Molokai'i, the island, was where the Hawaiian government, under the influence of the New England Missionaries, set up an encampment for people who had leprosy, now called Hansen's Disease. In its early days, the peninsula really was a brutal prison, surrounded on three sides by rough seas and on the fourth by some of the tallest sea cliffs in the world. The early patients had to pretty much fend for themselves, building their own shelters and foraging their own food.
Molokai'i, the book, chronicles the life of Rachel, who is ripped from her parents at age six and sent to the Molokai'i encampment after her sister kind of accidentally outs her as having leprosy. Hawaiians seemed to be particularly vulnerable to the disease, and Hawaiian children even more so. Parents would hide the condition as well as they could, some even running away from home and living in the jungle with their children, to avoid capture and exile to Molokai'i.
The book combines history and fiction quite well. Rachel and her companions in exile are fiction, but Father Damien, the first priest to volunteer to care for the patients, and other doctors and caretakers are real. It is based on the combined histories and accounts of actual patients who lived on the island.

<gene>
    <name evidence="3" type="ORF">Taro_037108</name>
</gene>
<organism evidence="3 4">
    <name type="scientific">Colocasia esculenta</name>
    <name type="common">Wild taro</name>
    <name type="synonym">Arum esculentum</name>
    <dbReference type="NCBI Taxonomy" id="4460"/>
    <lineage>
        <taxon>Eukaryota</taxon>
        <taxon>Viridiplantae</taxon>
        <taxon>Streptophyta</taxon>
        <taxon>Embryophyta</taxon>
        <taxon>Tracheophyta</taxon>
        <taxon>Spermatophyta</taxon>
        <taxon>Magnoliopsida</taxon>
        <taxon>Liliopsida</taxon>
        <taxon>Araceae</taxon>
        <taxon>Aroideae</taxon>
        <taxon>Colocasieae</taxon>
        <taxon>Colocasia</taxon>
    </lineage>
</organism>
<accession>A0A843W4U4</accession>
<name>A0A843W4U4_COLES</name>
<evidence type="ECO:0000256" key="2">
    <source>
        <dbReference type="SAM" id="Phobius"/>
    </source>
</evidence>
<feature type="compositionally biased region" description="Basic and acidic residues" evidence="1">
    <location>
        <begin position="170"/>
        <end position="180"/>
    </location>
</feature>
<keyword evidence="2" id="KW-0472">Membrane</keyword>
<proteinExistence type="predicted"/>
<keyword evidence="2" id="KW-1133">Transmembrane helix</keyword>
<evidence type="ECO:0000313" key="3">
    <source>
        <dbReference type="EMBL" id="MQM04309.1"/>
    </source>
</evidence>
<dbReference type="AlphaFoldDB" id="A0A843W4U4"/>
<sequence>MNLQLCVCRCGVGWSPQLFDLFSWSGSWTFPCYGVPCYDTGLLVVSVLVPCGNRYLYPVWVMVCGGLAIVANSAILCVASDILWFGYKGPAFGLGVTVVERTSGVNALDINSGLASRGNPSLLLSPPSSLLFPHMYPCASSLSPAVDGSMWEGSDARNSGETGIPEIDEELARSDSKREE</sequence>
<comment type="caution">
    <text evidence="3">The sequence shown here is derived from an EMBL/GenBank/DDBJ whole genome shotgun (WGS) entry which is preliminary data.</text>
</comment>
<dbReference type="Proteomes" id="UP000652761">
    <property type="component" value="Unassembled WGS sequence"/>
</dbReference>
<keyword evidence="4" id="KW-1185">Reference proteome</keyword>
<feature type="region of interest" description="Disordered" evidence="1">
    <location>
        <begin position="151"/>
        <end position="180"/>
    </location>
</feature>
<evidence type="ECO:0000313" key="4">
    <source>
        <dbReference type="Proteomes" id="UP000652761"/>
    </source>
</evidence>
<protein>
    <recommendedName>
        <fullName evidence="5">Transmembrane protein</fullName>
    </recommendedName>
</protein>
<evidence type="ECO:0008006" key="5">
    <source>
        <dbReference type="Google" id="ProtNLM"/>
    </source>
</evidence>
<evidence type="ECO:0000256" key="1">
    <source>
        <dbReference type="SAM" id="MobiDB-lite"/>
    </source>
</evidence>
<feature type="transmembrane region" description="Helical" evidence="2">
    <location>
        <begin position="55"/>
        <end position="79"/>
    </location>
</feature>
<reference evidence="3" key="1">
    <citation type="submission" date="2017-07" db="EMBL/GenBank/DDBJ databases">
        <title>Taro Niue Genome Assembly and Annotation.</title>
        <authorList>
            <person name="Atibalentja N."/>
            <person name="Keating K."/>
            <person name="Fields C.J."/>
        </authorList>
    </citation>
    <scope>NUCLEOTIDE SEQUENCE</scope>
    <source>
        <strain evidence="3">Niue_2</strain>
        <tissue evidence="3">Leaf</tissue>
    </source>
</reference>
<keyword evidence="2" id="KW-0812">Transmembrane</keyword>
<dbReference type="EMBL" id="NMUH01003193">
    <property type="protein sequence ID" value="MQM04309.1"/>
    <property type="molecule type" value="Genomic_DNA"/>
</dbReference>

I had a hard time getting started at first - the idea of having a child snatched from her family because of a disease and then sent to live among strangers far away was too much for me. I considered not finishing the book, but I'm glad I did. I became completely caught up in the life of Rachel and the others she met in exile. Parts of the book are horrific, others are tragic, and still others are absolutely beautiful.
I rarely read fiction, but this is one of the best novels I've read in ages. I didn't want it to end, and when it did, I was in tears, but in a good way.